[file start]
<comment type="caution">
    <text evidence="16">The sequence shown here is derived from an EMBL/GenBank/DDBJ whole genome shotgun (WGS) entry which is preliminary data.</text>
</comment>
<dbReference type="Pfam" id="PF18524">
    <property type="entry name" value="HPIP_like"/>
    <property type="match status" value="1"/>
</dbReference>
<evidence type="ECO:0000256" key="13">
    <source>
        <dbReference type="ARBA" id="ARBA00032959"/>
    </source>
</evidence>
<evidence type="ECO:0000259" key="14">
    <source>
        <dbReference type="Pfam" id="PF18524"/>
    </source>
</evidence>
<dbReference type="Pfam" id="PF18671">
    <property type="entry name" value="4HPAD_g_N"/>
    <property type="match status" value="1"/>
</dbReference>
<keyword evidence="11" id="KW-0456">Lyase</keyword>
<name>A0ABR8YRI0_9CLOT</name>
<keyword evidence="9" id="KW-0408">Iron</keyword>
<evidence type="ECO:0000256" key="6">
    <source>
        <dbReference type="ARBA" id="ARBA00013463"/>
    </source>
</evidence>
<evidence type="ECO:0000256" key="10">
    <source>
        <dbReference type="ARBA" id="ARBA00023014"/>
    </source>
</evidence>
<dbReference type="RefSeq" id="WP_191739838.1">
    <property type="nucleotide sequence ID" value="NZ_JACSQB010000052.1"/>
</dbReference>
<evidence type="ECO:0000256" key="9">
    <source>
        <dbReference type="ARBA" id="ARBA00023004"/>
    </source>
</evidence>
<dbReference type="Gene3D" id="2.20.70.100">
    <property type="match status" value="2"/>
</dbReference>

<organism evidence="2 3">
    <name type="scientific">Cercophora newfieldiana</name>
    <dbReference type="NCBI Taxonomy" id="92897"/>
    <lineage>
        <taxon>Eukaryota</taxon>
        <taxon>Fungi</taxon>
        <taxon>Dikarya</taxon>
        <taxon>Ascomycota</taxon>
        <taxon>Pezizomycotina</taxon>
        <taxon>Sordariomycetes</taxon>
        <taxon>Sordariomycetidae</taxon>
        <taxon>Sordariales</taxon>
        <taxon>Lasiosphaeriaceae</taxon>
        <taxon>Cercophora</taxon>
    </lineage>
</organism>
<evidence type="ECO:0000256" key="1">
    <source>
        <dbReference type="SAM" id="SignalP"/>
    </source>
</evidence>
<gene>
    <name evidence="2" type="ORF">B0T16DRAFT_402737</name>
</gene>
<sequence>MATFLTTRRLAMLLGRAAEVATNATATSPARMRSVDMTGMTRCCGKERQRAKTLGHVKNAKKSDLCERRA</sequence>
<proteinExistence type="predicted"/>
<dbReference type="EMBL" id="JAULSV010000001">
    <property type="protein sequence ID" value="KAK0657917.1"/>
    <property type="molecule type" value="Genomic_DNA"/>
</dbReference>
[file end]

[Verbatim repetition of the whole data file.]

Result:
<comment type="caution">
    <text evidence="16">The sequence shown here is derived from an EMBL/GenBank/DDBJ whole genome shotgun (WGS) entry which is preliminary data.</text>
</comment>
<dbReference type="Pfam" id="PF18524">
    <property type="entry name" value="HPIP_like"/>
    <property type="match status" value="1"/>
</dbReference>
<evidence type="ECO:0000256" key="13">
    <source>
        <dbReference type="ARBA" id="ARBA00032959"/>
    </source>
</evidence>
<evidence type="ECO:0000259" key="14">
    <source>
        <dbReference type="Pfam" id="PF18524"/>
    </source>
</evidence>
<dbReference type="Pfam" id="PF18671">
    <property type="entry name" value="4HPAD_g_N"/>
    <property type="match status" value="1"/>
</dbReference>
<keyword evidence="11" id="KW-0456">Lyase</keyword>
<name>A0ABR8YRI0_9CLOT</name>
<keyword evidence="9" id="KW-0408">Iron</keyword>
<evidence type="ECO:0000256" key="6">
    <source>
        <dbReference type="ARBA" id="ARBA00013463"/>
    </source>
</evidence>
<evidence type="ECO:0000256" key="10">
    <source>
        <dbReference type="ARBA" id="ARBA00023014"/>
    </source>
</evidence>
<dbReference type="RefSeq" id="WP_191739838.1">
    <property type="nucleotide sequence ID" value="NZ_JACSQB010000052.1"/>
</dbReference>
<evidence type="ECO:0000256" key="9">
    <source>
        <dbReference type="ARBA" id="ARBA00023004"/>
    </source>
</evidence>
<dbReference type="Gene3D" id="2.20.70.100">
    <property type="match status" value="2"/>
</dbReference>

<organism evidence="2 3">
    <name type="scientific">Cercophora newfieldiana</name>
    <dbReference type="NCBI Taxonomy" id="92897"/>
    <lineage>
        <taxon>Eukaryota</taxon>
        <taxon>Fungi</taxon>
        <taxon>Dikarya</taxon>
        <taxon>Ascomycota</taxon>
        <taxon>Pezizomycotina</taxon>
        <taxon>Sordariomycetes</taxon>
        <taxon>Sordariomycetidae</taxon>
        <taxon>Sordariales</taxon>
        <taxon>Lasiosphaeriaceae</taxon>
        <taxon>Cercophora</taxon>
    </lineage>
</organism>
<evidence type="ECO:0000256" key="1">
    <source>
        <dbReference type="SAM" id="SignalP"/>
    </source>
</evidence>
<gene>
    <name evidence="2" type="ORF">B0T16DRAFT_402737</name>
</gene>
<sequence>MATFLTTRRLAMLLGRAAEVATNATATSPARMRSVDMTGMTRCCGKERQRAKTLGHVKNAKKSDLCERRA</sequence>
<proteinExistence type="predicted"/>
<dbReference type="EMBL" id="JAULSV010000001">
    <property type="protein sequence ID" value="KAK0657917.1"/>
    <property type="molecule type" value="Genomic_DNA"/>
</dbReference>